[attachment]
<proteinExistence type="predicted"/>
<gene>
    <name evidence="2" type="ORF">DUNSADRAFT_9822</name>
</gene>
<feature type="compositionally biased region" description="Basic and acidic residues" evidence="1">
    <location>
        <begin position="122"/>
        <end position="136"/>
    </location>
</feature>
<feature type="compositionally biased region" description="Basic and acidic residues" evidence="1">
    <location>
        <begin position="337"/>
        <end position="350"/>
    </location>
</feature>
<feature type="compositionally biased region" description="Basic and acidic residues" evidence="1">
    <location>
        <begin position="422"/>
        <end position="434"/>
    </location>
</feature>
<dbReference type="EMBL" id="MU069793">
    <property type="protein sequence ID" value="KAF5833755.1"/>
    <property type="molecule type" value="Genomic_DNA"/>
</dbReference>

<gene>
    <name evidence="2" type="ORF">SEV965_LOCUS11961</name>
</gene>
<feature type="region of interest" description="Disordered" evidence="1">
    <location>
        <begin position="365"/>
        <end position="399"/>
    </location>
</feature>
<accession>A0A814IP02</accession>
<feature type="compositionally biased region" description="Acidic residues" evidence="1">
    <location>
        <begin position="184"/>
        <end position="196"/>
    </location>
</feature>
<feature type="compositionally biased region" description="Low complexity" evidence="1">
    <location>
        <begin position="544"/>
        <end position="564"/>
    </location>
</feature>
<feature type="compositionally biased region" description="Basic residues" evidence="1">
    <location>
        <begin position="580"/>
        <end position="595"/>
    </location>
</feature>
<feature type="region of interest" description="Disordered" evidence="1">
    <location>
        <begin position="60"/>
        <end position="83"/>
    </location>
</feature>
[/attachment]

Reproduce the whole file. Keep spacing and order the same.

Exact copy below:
<proteinExistence type="predicted"/>
<gene>
    <name evidence="2" type="ORF">DUNSADRAFT_9822</name>
</gene>
<feature type="compositionally biased region" description="Basic and acidic residues" evidence="1">
    <location>
        <begin position="122"/>
        <end position="136"/>
    </location>
</feature>
<feature type="compositionally biased region" description="Basic and acidic residues" evidence="1">
    <location>
        <begin position="337"/>
        <end position="350"/>
    </location>
</feature>
<feature type="compositionally biased region" description="Basic and acidic residues" evidence="1">
    <location>
        <begin position="422"/>
        <end position="434"/>
    </location>
</feature>
<dbReference type="EMBL" id="MU069793">
    <property type="protein sequence ID" value="KAF5833755.1"/>
    <property type="molecule type" value="Genomic_DNA"/>
</dbReference>

<gene>
    <name evidence="2" type="ORF">SEV965_LOCUS11961</name>
</gene>
<feature type="region of interest" description="Disordered" evidence="1">
    <location>
        <begin position="365"/>
        <end position="399"/>
    </location>
</feature>
<accession>A0A814IP02</accession>
<feature type="compositionally biased region" description="Acidic residues" evidence="1">
    <location>
        <begin position="184"/>
        <end position="196"/>
    </location>
</feature>
<feature type="compositionally biased region" description="Low complexity" evidence="1">
    <location>
        <begin position="544"/>
        <end position="564"/>
    </location>
</feature>
<feature type="compositionally biased region" description="Basic residues" evidence="1">
    <location>
        <begin position="580"/>
        <end position="595"/>
    </location>
</feature>
<feature type="region of interest" description="Disordered" evidence="1">
    <location>
        <begin position="60"/>
        <end position="83"/>
    </location>
</feature>